Delicate Wines Made by Daring Women Part I
Historically, men have dominated the field of winemaking. When it comes to champagne, it is surprising that women have been pivotal in transforming the beverage from an overly sweet, cloudy carbonated dessert wine to the glamorous, sparklingly-clear champagne celebrated today.
Some aspects of champagne’s Methode Traditionnelle can be traced directly to the Grandes Dames de Champagne—the women who seized the reigns of champagne houses through inheritance and bravado.
Les Grandes Dames
In 19th-century France, women could not own a business without the permission of their husband or father unless they were widowed. The widows who controlled champagne houses in that era had a splash of je ne sais quoi that led to their success.
Barbe-Nicole Clicquot-Ponsardin: The original veuve (widow), behind Veuve Clicquot lost her husband in 1805 at age 27. Her unorthodox decision to run her husband’s champagne house launched her on a journey that resulted in major innovations to making and marketing champagne.
When Mme Clicquot took over leadership, she looked for ways to improve champagne’s cloudy appearance—a result of the lees (the dead yeast cells resulting from champagne’s second fermentation and the source of the bubbles). Realizing that the lees would be easier to remove if they were near the entrance of the bottle, Mme Clicquot invented a way to gradually turn the champagne bottles upside down. She instructed her winemaker to “riddle” the surface of her kitchen table with holes to support inverted bottles. This innovation led to the riddling rack, a wooden a-frame rack with multiple angled holes. Riddling racks are still in use at boutique champagne houses.
Mme Clicquot is also credited with releasing the first vintage champagne—made from the harvest of a single year—and rosé d’assemblage, a method of blending red and white still wines to make rosé. To this day, the Champagne AOC is the only French region to permit this method of making rosé.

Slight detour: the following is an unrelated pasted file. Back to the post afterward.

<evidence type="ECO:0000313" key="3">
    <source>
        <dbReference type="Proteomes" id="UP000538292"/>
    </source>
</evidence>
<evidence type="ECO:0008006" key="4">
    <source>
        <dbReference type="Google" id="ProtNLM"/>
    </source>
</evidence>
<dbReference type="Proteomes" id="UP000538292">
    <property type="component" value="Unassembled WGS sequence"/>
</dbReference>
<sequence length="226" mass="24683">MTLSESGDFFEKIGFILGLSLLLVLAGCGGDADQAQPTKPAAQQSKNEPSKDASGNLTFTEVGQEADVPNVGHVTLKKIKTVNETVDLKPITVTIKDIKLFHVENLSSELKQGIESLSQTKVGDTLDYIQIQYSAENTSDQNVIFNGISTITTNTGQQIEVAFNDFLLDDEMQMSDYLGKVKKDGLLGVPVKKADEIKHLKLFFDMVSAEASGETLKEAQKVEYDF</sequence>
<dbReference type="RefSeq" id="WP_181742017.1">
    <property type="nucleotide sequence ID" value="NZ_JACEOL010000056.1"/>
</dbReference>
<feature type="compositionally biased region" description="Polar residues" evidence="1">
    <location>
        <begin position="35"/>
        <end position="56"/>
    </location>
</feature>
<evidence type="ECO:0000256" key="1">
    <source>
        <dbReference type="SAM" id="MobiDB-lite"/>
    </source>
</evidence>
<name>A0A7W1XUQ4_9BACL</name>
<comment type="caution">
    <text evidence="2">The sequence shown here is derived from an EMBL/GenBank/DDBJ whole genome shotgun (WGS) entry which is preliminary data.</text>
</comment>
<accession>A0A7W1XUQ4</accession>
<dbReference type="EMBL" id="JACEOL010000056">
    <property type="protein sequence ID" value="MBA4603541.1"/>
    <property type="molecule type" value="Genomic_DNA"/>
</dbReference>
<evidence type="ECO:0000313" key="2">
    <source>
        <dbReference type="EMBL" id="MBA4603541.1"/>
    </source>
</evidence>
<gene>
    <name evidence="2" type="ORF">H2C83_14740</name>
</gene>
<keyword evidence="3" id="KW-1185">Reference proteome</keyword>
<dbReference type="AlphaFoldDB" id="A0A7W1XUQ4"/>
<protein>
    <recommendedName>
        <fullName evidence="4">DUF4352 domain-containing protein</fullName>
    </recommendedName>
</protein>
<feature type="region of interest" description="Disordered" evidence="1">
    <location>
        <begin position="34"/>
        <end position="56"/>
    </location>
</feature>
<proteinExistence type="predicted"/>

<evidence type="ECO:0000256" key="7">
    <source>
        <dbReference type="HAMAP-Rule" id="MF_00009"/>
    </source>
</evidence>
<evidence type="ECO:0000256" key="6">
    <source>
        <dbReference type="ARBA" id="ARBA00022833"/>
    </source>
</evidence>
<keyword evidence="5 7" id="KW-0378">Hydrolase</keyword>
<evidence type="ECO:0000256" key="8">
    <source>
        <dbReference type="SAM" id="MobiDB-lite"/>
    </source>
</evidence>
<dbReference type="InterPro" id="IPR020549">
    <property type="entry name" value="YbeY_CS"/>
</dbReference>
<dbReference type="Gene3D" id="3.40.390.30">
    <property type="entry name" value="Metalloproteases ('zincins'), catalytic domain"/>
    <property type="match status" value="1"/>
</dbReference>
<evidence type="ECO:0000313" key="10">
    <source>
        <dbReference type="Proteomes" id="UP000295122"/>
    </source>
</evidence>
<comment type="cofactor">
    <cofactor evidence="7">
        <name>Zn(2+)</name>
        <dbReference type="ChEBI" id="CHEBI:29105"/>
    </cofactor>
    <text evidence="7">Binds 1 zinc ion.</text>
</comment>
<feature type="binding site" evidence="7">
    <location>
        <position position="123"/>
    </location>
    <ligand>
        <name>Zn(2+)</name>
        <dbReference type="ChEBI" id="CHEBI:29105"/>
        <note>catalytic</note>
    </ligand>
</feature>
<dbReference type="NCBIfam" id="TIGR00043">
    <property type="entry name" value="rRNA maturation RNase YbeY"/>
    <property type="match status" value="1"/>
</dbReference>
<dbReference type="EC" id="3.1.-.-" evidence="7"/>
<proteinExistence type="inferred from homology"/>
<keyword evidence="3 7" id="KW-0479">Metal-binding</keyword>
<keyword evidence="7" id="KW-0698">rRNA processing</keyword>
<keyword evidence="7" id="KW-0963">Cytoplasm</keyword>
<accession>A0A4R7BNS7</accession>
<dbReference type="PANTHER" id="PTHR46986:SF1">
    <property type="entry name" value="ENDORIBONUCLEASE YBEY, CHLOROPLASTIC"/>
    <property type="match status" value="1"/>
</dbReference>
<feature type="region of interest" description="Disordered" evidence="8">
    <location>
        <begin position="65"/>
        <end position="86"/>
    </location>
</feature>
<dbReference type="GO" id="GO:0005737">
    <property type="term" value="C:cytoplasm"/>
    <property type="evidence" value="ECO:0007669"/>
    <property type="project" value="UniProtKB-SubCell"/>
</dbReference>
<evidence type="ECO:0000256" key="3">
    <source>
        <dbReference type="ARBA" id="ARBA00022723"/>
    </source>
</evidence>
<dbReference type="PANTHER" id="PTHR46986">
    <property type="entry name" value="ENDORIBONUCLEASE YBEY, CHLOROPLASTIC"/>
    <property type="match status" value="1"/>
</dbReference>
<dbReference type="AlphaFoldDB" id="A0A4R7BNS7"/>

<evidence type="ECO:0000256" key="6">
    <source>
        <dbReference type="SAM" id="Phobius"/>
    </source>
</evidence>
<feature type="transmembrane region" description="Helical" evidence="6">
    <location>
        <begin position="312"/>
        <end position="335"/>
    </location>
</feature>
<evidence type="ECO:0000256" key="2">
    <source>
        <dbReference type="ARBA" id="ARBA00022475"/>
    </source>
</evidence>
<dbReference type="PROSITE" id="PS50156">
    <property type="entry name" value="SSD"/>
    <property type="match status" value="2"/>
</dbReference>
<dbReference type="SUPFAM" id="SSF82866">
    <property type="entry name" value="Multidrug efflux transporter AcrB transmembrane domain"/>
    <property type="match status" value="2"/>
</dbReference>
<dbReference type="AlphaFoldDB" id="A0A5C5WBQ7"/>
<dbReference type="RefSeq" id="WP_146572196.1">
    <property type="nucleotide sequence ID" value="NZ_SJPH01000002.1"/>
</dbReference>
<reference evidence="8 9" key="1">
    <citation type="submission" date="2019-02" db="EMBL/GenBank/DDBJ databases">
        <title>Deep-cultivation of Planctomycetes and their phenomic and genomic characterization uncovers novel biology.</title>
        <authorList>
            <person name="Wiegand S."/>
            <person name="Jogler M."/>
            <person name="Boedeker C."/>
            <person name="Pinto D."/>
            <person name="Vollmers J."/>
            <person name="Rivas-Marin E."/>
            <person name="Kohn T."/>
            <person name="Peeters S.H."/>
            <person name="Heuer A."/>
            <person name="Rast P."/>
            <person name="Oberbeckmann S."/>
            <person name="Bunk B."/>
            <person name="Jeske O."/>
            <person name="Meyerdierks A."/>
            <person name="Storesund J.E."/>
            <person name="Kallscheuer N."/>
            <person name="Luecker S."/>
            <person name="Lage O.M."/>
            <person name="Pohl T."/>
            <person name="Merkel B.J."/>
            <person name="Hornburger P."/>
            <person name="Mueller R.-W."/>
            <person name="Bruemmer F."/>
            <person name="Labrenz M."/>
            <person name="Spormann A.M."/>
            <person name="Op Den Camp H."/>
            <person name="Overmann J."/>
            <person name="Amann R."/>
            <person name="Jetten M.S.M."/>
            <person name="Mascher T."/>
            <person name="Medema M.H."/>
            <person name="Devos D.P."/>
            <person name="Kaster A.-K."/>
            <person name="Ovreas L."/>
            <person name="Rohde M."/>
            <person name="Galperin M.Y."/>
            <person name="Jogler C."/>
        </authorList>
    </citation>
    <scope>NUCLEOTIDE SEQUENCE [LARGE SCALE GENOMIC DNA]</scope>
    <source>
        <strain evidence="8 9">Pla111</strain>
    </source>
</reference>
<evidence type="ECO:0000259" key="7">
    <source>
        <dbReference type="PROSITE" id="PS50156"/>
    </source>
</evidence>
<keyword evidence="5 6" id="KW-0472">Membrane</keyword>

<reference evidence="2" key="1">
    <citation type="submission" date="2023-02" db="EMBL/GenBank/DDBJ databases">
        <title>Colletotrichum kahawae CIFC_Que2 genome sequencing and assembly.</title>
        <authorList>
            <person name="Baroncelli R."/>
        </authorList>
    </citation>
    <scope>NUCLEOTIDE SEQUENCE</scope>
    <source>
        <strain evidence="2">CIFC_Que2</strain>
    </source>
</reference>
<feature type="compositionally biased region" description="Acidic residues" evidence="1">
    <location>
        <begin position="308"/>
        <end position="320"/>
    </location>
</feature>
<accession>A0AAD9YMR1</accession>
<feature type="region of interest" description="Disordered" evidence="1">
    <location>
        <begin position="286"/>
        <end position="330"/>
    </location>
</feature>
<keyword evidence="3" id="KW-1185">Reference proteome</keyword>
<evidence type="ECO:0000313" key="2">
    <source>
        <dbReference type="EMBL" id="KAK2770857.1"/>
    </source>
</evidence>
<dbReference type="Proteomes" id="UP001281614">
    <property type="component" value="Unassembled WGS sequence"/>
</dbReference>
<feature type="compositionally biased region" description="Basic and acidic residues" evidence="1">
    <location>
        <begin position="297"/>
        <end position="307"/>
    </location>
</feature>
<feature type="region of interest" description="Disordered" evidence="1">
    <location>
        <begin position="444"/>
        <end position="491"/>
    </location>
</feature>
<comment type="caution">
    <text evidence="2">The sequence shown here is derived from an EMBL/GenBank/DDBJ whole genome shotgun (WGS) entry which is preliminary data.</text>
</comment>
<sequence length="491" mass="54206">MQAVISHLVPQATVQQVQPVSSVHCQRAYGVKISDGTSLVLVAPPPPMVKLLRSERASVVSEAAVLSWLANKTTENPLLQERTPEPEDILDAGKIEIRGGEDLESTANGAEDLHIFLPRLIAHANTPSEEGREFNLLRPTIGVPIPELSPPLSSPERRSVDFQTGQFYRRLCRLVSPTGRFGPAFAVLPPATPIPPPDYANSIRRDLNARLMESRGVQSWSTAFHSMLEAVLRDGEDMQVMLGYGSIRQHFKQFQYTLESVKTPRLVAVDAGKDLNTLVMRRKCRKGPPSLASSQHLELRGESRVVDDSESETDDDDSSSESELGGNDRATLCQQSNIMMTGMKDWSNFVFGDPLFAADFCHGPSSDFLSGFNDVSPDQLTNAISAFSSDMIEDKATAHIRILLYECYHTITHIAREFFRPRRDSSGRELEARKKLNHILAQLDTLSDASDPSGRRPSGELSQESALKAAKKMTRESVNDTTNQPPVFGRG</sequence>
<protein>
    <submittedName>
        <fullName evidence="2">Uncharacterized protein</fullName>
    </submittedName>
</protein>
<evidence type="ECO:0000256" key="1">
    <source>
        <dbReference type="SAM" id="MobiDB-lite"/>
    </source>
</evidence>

The Napoleonic Wars caused financial hardship and interrupted trade for Veuve Clicquot. In 1814, with peace imminent, Mme Clicquot wanted her champagne to be first into the Russian Empire. Evading blockades, she shipped her product to Amsterdam and introduced it immediately after the peace. She beat her competitors to the mark by several weeks and captured the Russian market in three months’ time.
Louise Pommery: Mme Pommery took over leadership of Champagne Pommery in 1860 when her husband passed shortly after its founding. Only 39, and mother to a young teen and an infant, she managed to grow Champagne Pommery’s production from 40,000 bottles to over 2 million per annum over the course of the next 40 years. Along the way, she introduced the concept of “champagne tourism,” laid siege to the English market, and pioneered the use of caves to age champagne.
Champagne Pommery had a storage problem, so Mme embarked on a large-scale estate expansion. She purchased the ancient Roman chalk pits under the city of Reims and employed miners to transform them into interconnected galleries. The naturally cool and temperature-controlled caves were perfect for aging champagne. She opened her estate to tourists and decorated these galleries with sculptures for the enjoyment of visitors.
In the 1870s, Mme Pommery developed the “brut” style of champagne, with little or no residual sugar, to appeal to the drier English palate. Her hunch paid off: Pommery Nature 1874 held a 30-year record for the highest priced champagne sold in London.
Patty Lyn Tweten is a writer, graphic designer and Pinot Noir vineyard owner. Working exclusively in the wine industry, her writing inspiration comes from visual design work and her own front yard. Website Facebook Instagram Linkedin